“Without enforcement, the expressed policies and principles of the party are nothing more than ideals and philosophy,” the proposal reads. “Republican legislators have, at times, defied their pledge and oath, voting on legislative matters substantially contrary to the party’s expressed policies and principles. Republican executive officers also have, at times, conducted their offices contrary to Republican and constitutional principles.”
The policy would authorize party officials to “call into question” the conduct of state and federal lawmakers by gathering petition signatures from committee members. Once a petition clears a designated signature threshold, the rebel lawmaker would be summoned to a meeting to answer for any alleged violations. Lawmakers deemed insufficiently loyal can be censured for their first offense; for subsequent violations, the party can pull its support and prohibit the candidate from using GOP identifiers on campaign materials for a five-year period.
I’ll just say it: The proposal is weird. Most lawmakers do not hew 100% to their party’s platform, which has less to do with loyalty than with the absurdities tucked away in political doctrine. In Idaho, for example, the Republican Party platform officially endorses abolishing the Federal Reserve Bank and pinning the value of the dollar to the price of gold.
“We believe Idahoans need to protect their savings from the ravages of inflation, which is hidden taxation, and encourage citizens to participate in a systematic acquisition of precious metals which represent real value as opposed to paper currencies,” the platform states.
It seems unlikely that every Republican in Idaho is this bullish on gold, mostly because I doubt that many Republicans (or…humans) have given much thought to the idea. And I’m not sure why anyone would possibly care about that, but under the proposed rule, lawmakers could still be punished for it — and for any other deviation. The looming threat of sanctions would discourage nuance and autonomy among elected officials as well as diminish the will of the voters, who elect — or oust — representatives based on their behavior and beliefs, not their adherence to obscure political literature. It is, according to Bingham County Republican Central Committee Chairman Dan Cravens, a little much.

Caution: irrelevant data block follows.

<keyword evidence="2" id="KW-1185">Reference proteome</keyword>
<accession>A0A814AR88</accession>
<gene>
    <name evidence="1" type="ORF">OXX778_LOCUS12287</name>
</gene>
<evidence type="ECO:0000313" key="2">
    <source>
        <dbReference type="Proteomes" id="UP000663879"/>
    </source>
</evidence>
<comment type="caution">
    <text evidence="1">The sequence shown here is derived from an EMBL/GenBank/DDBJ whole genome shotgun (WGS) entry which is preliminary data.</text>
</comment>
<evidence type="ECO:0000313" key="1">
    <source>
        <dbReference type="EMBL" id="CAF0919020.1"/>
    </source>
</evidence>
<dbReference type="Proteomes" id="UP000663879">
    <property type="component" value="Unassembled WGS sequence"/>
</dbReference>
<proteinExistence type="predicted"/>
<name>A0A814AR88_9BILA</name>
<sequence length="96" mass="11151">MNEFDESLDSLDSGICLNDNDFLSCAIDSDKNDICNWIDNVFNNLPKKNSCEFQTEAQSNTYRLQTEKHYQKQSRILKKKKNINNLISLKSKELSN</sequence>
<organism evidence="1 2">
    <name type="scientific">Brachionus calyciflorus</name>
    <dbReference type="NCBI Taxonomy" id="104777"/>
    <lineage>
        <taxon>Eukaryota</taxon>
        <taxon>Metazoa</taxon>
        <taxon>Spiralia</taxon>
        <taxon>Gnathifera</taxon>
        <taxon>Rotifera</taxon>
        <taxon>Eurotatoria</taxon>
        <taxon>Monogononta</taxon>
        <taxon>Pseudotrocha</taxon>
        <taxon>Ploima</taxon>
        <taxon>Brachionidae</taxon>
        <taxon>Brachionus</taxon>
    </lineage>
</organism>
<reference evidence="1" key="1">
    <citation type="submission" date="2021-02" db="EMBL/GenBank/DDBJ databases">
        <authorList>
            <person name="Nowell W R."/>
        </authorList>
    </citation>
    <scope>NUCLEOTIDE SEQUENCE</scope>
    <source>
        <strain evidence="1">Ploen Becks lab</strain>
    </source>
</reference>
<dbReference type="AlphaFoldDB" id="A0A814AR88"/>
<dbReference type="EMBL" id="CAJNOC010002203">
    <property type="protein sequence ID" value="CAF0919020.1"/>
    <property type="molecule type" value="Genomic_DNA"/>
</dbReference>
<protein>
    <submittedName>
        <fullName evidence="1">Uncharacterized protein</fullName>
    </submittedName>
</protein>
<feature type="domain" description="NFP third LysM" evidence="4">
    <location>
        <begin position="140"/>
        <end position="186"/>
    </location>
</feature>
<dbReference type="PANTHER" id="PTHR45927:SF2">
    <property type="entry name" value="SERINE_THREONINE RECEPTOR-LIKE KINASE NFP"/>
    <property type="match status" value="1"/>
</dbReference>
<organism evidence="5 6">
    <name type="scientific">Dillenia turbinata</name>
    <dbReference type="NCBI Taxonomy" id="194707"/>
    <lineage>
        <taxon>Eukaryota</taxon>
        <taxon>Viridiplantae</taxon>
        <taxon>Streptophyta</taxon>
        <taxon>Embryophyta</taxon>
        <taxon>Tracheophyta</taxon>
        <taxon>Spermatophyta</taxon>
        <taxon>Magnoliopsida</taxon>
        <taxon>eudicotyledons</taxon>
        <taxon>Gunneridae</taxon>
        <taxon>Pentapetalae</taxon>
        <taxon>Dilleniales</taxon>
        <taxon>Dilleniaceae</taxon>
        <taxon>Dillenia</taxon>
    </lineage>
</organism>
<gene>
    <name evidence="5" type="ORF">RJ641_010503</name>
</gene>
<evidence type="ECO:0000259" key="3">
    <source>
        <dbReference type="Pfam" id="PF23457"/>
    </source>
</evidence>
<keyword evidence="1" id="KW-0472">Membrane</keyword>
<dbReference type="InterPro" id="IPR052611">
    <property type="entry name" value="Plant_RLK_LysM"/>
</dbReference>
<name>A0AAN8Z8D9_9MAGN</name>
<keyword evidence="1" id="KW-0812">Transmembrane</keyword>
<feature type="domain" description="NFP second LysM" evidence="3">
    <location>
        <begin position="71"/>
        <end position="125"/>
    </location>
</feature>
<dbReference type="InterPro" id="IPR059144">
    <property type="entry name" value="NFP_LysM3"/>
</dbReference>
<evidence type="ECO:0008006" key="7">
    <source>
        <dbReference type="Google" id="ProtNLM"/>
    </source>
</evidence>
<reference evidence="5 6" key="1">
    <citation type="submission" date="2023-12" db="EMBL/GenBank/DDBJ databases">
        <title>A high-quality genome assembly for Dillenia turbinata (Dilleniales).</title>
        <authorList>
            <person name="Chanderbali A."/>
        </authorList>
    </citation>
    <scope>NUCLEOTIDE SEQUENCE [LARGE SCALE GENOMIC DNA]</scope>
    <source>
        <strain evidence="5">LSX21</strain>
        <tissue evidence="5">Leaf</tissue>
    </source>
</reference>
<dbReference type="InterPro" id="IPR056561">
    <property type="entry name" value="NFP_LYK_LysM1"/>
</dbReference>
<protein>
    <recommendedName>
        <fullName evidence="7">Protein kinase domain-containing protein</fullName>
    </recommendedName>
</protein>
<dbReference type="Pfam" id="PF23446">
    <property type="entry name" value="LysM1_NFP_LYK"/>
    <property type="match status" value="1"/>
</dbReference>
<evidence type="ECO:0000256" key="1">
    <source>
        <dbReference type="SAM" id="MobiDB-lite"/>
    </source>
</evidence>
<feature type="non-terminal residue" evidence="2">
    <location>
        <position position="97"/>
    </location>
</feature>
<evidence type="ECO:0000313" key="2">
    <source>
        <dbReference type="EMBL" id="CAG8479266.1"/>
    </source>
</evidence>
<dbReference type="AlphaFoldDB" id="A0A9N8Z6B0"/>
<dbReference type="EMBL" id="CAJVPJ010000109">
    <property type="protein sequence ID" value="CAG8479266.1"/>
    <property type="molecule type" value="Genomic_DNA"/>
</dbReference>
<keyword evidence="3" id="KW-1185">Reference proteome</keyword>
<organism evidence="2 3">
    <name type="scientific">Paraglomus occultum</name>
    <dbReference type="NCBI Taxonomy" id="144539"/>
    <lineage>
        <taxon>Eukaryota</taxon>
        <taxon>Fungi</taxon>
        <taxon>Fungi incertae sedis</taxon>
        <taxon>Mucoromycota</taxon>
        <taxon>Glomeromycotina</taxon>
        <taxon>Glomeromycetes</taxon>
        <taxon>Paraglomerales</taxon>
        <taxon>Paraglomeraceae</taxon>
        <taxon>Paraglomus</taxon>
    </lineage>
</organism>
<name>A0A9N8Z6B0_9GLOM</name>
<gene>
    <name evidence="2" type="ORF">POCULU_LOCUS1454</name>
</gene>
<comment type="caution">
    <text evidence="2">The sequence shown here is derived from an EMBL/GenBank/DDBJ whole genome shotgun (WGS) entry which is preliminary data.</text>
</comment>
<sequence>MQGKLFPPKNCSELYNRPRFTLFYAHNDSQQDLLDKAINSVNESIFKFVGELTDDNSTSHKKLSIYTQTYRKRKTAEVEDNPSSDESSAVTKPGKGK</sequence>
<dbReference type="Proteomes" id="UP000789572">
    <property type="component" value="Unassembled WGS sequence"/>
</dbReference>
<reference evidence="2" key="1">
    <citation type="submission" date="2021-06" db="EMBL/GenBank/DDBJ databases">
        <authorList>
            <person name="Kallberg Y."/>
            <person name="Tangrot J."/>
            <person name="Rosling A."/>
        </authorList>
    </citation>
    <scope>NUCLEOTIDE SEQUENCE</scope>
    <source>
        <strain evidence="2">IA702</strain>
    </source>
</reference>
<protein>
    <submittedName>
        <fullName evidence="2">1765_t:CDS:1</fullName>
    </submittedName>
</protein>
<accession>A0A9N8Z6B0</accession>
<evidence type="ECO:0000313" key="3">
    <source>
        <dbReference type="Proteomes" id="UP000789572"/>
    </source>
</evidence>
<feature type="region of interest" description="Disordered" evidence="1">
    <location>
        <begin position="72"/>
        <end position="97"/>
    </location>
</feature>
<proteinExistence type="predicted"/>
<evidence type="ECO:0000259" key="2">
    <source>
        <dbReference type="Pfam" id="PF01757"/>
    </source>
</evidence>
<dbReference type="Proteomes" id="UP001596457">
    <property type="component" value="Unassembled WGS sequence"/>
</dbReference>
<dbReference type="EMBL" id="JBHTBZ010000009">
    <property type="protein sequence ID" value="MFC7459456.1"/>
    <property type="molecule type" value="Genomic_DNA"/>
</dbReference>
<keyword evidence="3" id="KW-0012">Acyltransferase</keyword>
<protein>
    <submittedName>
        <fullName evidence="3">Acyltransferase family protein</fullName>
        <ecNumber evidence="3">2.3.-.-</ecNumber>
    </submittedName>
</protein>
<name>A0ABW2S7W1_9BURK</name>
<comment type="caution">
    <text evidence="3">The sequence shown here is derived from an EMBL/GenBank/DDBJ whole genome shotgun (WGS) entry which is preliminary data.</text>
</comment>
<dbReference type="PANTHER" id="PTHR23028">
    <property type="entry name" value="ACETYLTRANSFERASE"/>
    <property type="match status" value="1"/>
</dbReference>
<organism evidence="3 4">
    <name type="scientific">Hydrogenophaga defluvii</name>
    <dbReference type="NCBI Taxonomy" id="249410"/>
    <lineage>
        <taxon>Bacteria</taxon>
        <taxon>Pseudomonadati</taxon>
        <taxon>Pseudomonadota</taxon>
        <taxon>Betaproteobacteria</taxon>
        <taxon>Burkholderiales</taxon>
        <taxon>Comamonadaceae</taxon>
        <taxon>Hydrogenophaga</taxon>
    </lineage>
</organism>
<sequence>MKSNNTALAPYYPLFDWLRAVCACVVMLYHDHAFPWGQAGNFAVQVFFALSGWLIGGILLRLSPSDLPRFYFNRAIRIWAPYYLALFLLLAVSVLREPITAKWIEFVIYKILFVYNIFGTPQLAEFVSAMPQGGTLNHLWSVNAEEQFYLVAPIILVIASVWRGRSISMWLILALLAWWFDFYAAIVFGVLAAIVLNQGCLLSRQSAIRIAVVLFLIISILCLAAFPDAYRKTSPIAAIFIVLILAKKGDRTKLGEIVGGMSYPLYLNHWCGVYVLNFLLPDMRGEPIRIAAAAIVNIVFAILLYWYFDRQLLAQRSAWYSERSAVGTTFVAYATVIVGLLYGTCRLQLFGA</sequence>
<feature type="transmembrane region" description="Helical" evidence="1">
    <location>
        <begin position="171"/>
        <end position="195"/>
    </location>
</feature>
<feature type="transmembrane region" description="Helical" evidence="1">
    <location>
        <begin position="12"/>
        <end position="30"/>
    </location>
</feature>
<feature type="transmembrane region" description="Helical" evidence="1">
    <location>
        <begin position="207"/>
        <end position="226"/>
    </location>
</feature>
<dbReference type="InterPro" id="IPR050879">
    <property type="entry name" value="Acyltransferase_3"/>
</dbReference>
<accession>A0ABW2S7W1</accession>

“That would just be ridiculous, and it would be very damaging to the brand of the Republican Party,” he said. “And it’s something voters would have no patience for.”
Elsewhere in impatience: (Indiana) GOP governor candidates announce big fundraising hauls … Derek Schmidt reflects on his 12 years as Kansas attorney general in farewell letter … Income tax cut, a GOP priority, sails out of Kentucky House committee … (Louisiana) John Kennedy opts against governor’s race: What’s next? … (Maine) Read Gov. Janet Mills’ second inaugural address … (Michigan) Stabenow announces she won’t run again in 2024, sets off speculation on possible successors … Minneapolis voting rights attorney lays out DFL plan for election reform … (New Hampshire) In letters, Democrats and Republicans reject DNC demands regarding first-in-the-nation primary … Oregon teen’s activism could lead to lower voting age … Shapiro taps former Philadelphia commissioner to serve as Pennsylvania’s top election official … (Tennessee) Congressman Cooper bids farewell after three decades in D.C. … (Wisconsin) Documents show Sen. Ron Johnson asking about 2020 electors
From The Newsrooms
One Last Thing
Taylor Swift’s cat is worth $97 million, an eye-popping sum that somehow ranks third among wealthy pets. The Scottish Fold was edged out of the top two by Nala Cat, worth $100 million, but they’re both way behind Gunther VI, a German Shepherd who’s worth a cool $500 million.